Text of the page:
"This is incredibly ambitious"
Every three years, the World Energy Council explores possible developments of the global energy system under different scenarios. Tom Kober, head of the Energy Economics Group at PSI and one of the lead authors of the study, explains what the individual projections mean and how global warming could be mitigated.
Mr. Kober: The World Energy Scenarios were presented in Abu Dhabi at the World Energy Congress. What exactly is that?
Since 2010, the World Energy Council has been developing these World Energy Scenarios and publishing them every three years. In three different scenarios, we describe the global energy system and provide a view of how it could evolve under certain framework conditions to 2040 and beyond. Ultimately, the scenarios should provide a better understanding of how the transformation of the energy system will play out and clarify the interactions among technologies, stakeholders, markets, and policies.
And what are the scenarios?
We start with three different scenarios that are designated by musical names, on the one hand to give each scenario a certain mood corresponding to the style of music, and on the other hand to express that in each scenario many different players are acting and that there are many interactions, variations, and facets. The three scenarios are called Modern Jazz, Unfinished Symphony, and Hard Rock. It is important for each of these scenarios that the conclusions are plausible and based on a data foundation as broad as possible including assessments insights of the members of the World Energy Council and other experts.
What, for example, is included in Modern Jazz?
This scenario places an emphasis on agile markets with a strong dynamic of technical innovations and so-called digital disruptive developments. The latter means, for example, that consumer behaviour is changing drastically and by leaps and bounds as a result of digitalisation. This could express itself in a rapid increase in the purchase of electric cars. But it can also mean that innovative technologies develop faster and prevail in the market because they are significantly more effective than those used to date. Above all, in the Modern Jazz scenario, the markets can develop relatively freely. Unlike in Unfinished Symphony, for example.
Which proceeds from which framework conditions?
In this scenario, governments have a significantly greater influence on the development of the energy system, for example through laws, framework conditions that are stable over the long term, and subsidies. So this scenario has more emphasis on climate policy decisions and other sustainability aspects. In this scenario, different regions of the world are working together in a coordinated way to reduce emissions of greenhouse gases, increase the efficiency of the energy system, and promote new technologies. In Unfinished Symphony the individual participants act much more cooperatively.
And the third scenario?
Hard Rock assumes, for example, a lower level of economic growth than the other two scenarios. The individual states and their economies are more self-reliant, resulting in fewer cooperative measures and less trade. In Hard Rock, the security of the energy supply is of particular importance, and environmental aspects – unlike in Modern Jazz or Unfinished Symphony – tend to be more in the background here. Due to the rather low level of international cooperation, new technologies experience less innovation in this scenario, and the players tend to focus more on their own regions and pay more attention to keep the existing economy running.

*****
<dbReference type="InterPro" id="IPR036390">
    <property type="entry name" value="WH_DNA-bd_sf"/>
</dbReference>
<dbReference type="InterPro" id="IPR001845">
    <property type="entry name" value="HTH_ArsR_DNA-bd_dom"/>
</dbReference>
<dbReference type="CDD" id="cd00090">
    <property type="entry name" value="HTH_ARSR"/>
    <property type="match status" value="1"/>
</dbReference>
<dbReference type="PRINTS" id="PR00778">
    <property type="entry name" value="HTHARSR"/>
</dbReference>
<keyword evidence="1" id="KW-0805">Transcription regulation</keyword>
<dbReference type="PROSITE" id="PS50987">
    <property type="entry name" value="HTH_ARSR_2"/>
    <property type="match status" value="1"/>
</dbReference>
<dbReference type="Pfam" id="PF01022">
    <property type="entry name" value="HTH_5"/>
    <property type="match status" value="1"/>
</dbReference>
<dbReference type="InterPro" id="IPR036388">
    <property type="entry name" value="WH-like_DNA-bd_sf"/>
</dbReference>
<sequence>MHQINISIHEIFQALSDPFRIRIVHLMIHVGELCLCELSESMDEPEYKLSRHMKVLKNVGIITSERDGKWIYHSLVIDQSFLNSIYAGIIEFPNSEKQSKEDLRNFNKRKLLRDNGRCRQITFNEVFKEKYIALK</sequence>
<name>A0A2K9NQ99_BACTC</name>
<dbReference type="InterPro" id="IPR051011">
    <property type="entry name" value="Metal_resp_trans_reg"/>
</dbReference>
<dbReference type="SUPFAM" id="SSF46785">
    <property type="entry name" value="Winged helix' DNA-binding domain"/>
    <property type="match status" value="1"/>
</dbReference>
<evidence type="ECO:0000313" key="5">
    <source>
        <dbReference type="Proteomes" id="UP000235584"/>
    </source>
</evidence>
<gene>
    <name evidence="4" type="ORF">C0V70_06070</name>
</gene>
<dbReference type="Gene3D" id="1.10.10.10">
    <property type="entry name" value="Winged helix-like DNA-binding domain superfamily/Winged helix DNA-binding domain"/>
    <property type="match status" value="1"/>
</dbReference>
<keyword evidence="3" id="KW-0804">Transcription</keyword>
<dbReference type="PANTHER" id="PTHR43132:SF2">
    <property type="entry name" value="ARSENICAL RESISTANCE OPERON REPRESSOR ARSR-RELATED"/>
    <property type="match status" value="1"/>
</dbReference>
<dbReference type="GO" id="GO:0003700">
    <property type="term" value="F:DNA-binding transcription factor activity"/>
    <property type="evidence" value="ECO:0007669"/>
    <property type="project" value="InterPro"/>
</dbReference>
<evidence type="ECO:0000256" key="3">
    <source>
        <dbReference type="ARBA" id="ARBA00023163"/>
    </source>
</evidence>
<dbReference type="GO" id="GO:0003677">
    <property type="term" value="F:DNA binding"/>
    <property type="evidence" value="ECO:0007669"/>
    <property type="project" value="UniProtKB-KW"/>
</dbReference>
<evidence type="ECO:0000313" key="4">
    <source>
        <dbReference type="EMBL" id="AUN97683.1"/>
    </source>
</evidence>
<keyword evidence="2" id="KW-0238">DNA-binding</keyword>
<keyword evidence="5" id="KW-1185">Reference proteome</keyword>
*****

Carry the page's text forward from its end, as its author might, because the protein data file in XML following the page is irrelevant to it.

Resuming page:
What do the projections look like in concrete terms?
In principle, we see that global energy consumption continues to decouple from economic growth. This means that we need less and less energy for a given amount of growth in the economy. Accordingly, this leads to a maximum in the average per-capita energy consumption worldwide over the next ten years and a decline over the long term. However, that doesn't mean the overall energy consumption will be lower. In Modern Jazz, we see a moderate increase in primary energy consumption up to 2040, and a much stronger one in Hard Rock since less value is given to efficiency in this scenario. In Unfinished Symphony, with more governmental influence and higher-level cooperation for the purpose of climate protection, we see that energy consumption stays more or less at its current level. In this scenario, energy consumption per capita decreases in the long term more than in the other two scenarios.
Are there other general developments that apply to all three scenarios?
There is, for example, the increasing importance of electricity. Compared to 2015, where electricity had accounted for 17 percent of final energy consumption worldwide, by 2040 this share increases to 20 percent in Hard Rock and 31 percent in Unfinished Symphony. Especially in Unfinished Symphony, electricity is an important component in the so-called decarbonisation of the energy system, particularly in the energy demand sectors. Thus, the emission of climate-damaging gases such as CO2 will be significantly reduced by providing heat and mobility not with fossil fuels, but by technologies based on electricity or low-emission energy sources. Of course, this presupposes that electricity is produced largely at a low carbon level. Accordingly, we see in the Unfinished Symphony Scenario an increase in worldwide electricity generation from renewable energy sources to 43 percent by 2040. But also, on a global scale, nuclear power plants and power plants with CO2 separation and subsequent reuse or storage also make important contributions. Typically, this requires suitable framework conditions on the energy markets.